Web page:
Reduce number of panel units for mapping double-curved surface

Hi folks,

I am doing an architectural project designing a tower (image 1). This tower has two double-curved facade, which unsurprisingly the client wants to map out using straight panels. For this requet, I used gh script to achieve by isotrim the double-curved srf, and project vertexes of each sub-srf onto one plane, so in this way, this double-curve srf is mapped out by straight panels. Afterwards i did some rotation of the panels as a design feature (image 2, model and script attached).

Then it comes another question-which i’m not sure how i should approach:)

  • there is too many type of straight panel, to be accurate, each panel mapping the surface is slightly different. In this case, if we want to build the curtain wall facade exactly as the model is, the cost would be super (high)!

There are some case studies where the units are generalized into smaller number of type, as showed in Image 3-5. For my case for instance i could ‘catogoraize’ the panels in say four types according to their curvature etc… I wonder could anyone share some insights about how to reduce the number of panel type in grasshopper?

Thanx a lot!


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Look at the various threads on mesh optimization, which will most likely done in Kangaroo.

Hi Rickson,

Thanks for ur reply! I searched on the forum and there are several similar post of mesh optimization. They are helpful, only they more aim to panelizing one mesh into controllable number of shapes, while my case the input might be the 3k+ panels ,and is about how to optimize them into a few shapes, with the whole mapping result still close to as it is now :slight_smile:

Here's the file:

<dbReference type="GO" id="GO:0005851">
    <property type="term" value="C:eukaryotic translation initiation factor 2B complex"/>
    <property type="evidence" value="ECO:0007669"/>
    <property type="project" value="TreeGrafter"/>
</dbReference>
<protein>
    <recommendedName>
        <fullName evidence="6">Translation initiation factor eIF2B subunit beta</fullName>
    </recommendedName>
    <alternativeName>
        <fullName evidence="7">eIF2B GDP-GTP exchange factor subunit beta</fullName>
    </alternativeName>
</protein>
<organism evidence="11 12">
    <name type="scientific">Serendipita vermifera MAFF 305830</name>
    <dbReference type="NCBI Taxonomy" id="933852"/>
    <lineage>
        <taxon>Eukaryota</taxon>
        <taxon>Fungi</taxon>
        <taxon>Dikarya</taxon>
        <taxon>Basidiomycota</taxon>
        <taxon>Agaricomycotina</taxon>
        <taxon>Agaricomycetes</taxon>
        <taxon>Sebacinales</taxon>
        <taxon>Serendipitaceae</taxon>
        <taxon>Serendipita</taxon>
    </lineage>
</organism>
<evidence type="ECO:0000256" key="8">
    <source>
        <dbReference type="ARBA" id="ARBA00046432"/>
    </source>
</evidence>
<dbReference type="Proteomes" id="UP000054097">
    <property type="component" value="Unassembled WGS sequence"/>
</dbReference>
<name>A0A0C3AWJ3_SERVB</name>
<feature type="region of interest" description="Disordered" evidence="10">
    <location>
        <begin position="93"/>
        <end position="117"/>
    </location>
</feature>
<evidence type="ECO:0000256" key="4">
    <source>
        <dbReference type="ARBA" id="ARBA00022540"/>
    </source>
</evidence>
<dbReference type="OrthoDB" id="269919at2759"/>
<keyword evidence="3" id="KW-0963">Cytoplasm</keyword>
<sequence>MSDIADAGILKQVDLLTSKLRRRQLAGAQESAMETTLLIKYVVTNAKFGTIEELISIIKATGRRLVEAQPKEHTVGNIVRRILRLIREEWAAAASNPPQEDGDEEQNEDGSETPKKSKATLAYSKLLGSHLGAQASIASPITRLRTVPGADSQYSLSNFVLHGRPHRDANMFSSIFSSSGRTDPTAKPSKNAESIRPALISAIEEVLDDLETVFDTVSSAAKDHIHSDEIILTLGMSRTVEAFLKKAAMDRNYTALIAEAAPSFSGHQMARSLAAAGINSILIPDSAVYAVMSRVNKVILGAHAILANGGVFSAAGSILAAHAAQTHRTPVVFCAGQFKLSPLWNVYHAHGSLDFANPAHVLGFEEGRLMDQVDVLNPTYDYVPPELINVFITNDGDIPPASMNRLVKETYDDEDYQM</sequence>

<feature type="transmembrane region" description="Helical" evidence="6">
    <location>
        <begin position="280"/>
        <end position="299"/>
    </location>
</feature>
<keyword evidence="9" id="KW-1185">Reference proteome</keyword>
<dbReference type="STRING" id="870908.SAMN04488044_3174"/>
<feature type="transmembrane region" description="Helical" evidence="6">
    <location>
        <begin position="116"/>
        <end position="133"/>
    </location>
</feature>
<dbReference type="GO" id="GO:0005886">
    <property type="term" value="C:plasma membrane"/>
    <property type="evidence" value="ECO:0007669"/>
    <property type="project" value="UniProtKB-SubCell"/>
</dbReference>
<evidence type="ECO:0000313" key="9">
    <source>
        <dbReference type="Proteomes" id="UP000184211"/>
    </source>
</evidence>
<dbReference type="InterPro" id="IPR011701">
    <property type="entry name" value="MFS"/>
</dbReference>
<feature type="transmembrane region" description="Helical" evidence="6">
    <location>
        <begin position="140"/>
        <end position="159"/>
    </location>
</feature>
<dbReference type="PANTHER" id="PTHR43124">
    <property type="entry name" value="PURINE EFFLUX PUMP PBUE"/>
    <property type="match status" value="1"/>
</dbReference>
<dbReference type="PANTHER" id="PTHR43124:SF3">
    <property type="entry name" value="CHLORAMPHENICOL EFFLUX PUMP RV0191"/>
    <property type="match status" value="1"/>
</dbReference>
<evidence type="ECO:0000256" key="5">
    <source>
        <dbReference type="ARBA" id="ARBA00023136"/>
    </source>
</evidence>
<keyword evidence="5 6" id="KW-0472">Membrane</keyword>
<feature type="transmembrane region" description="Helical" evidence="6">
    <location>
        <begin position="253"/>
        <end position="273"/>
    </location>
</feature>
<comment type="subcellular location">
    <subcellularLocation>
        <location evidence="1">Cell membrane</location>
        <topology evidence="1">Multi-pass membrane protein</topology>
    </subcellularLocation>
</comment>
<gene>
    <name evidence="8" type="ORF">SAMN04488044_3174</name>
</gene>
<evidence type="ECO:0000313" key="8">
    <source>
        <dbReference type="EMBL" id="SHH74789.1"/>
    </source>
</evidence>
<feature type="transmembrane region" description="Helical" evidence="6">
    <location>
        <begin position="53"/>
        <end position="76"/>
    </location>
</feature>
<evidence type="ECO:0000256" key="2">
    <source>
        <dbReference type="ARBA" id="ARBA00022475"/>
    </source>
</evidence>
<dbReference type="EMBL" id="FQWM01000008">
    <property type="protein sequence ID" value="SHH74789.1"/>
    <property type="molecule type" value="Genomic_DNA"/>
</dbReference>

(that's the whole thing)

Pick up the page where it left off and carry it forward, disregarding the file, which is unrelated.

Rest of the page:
The illustration you are showing in the book I believe uses global gaussian curvature to determine what type of panels need to be placed in which location to stay close enough to the organizing surface. Some places can use multiple panels the same shape. While others areas with high gausean may need unique panels.

Another technique used is to find the panels that only need to be bent in one direction, many times that can be much cheaper to build. Then decide what percentage of panels have to be doubly curved.

A third technique involves laying out panels on the surface, the actually changing the surface slightly to reduce variation. Grasshopper can be setup to report the number of panels of each type as the shape is edited.

Have you taken a look at some of the pluggins?

Here is a paper on the gausean technique in detail:


@scottd He is referring to the project of
Morphosis Architects + ATLV this has been developed using Processing by Satoru Sugihara

Computationally generated components in Phare tower project.

The architectural design copyright belongs to Morphosis. Some images are courtesy of Morphosis. Computational design is performed by Satoru Sugihara when he belonged to Morphosis

Computationally generated components in Phare tower project.

Solar shading skin pattern studies.

Diagrid geometry optimization by tensile force simulation

Evolution of diagrid structure.

Interactive lighting study.

Solar optimization algorithm for Phare tower skin. Each panel seeks the highest solar angle at each building orientation and determine the panel angle around the diagonal fixture.

Enlarged solar optimization diagram. As a result of the optimization algorithm, each panel is optimized for different time in the summer solstice day. Some areas are optimized for the winter solstice day for differentiated patterning.

Rationalization diagram of glazing panels.

Unfolded color-coded glazing panels and panel counts after radial rationalization.

Solar shading skin unitization

Source: ATLV Project: Phare Tower Skin and Structure
Copyrights belong to their respective owners


So is height and width different for all panels? Or is it curvature that is tripping you up? Or is it once you rotate the panels they do not match at the edges?

I have seen curvature categorization done by setting a plane thru the 3 corner points. The measure how far off that plane the fourth corner point is from that plane.

Here is an old thread that addresses this issue too:

Or does this give you some hints?

Hi Scott,

Thanks for ur multiple reply! I find the ur ‘categorization’ link helpful for calculating GFA for massing study in concept design, and the youtube link good for pattern finding lol~